BCBS of Massachusetts to pay hospitals to keep patients out

Blue Cross Blue Shield of Massachusetts wants to change the way hospitals are paid.

That's what the state's largest health insurer is pursuing in a new three-year pilot with South Weymouth, Mass.-based South Shore Health System. Under the pilot, the health insurer will pay the hospital to work with physicians, whether they're affiliated with the hospital or not, to better coordinate care outside the hospital.

Patients are often treated in hospitals closest to where they live, regardless of whether their primary care physician group is affiliated with a hospital in a different location. However, the new program will reward South Shore Health System for sending patients to an appropriate care setting, whether that be an unaffiliated physician's office, an urgent care center, a hospital or a patient's home, the health insurer said.    

The program builds off of a payment reform BCBS of Massachusetts implemented a decade ago across most of Massachusetts' physician groups. Under the Alternative Quality Contract, physicians are financially rewarded for meeting specific quality standards; however, the model has failed to change hospitals' volume-based payment incentives.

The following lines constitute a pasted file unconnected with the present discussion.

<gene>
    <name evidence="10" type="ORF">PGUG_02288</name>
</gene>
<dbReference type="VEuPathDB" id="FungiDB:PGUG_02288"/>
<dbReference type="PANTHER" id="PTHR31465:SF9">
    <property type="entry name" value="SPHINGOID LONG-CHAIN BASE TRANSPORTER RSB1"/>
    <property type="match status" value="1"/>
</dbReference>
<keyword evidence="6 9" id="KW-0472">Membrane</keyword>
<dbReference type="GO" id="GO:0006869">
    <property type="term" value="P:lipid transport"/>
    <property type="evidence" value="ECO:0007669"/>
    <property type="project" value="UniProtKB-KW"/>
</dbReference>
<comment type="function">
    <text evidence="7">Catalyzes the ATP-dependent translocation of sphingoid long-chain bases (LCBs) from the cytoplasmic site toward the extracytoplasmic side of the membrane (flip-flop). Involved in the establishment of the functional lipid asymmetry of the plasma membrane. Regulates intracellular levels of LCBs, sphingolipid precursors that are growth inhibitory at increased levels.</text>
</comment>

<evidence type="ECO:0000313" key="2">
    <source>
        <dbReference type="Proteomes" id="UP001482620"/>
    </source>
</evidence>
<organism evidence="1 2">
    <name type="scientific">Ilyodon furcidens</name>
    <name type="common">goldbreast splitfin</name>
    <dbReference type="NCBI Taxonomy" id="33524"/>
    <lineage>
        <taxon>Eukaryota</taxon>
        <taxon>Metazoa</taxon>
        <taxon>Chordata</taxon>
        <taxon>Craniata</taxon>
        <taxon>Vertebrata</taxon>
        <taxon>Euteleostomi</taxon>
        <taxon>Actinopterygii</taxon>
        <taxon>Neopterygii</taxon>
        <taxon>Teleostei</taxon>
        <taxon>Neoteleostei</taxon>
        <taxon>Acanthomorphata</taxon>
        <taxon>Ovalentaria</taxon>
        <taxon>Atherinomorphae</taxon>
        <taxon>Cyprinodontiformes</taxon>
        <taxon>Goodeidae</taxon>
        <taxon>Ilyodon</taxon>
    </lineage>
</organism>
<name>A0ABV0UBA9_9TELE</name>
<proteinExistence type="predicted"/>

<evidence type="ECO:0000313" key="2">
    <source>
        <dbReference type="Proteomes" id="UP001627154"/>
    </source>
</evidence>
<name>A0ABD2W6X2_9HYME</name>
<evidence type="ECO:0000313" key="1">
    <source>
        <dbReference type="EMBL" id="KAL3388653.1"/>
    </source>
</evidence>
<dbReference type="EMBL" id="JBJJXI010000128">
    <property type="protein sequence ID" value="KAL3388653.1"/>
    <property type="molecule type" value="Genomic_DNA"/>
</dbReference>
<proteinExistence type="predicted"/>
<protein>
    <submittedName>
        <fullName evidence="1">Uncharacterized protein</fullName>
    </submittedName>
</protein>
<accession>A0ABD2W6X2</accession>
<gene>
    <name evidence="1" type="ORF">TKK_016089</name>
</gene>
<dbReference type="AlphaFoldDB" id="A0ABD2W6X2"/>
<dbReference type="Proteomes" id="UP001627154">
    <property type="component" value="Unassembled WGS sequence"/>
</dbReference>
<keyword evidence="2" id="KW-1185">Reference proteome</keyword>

By moving the global budget payment model to the hospital setting, BCBS of Massachusetts aims to lower emergency department wait times and keep South Shore Health System beds open for patients needing acute or complex care.

"What's so encouraging about this partnership is that the provider and the payer are finally coming together at the same table with the same goal: drive down costs without affecting quality of care," South Shore Health System CEO Gene Green, MD, said in a prepared statement.

BCBS of Massachusetts intends to expand the program to other hospitals should the pilot succeed.

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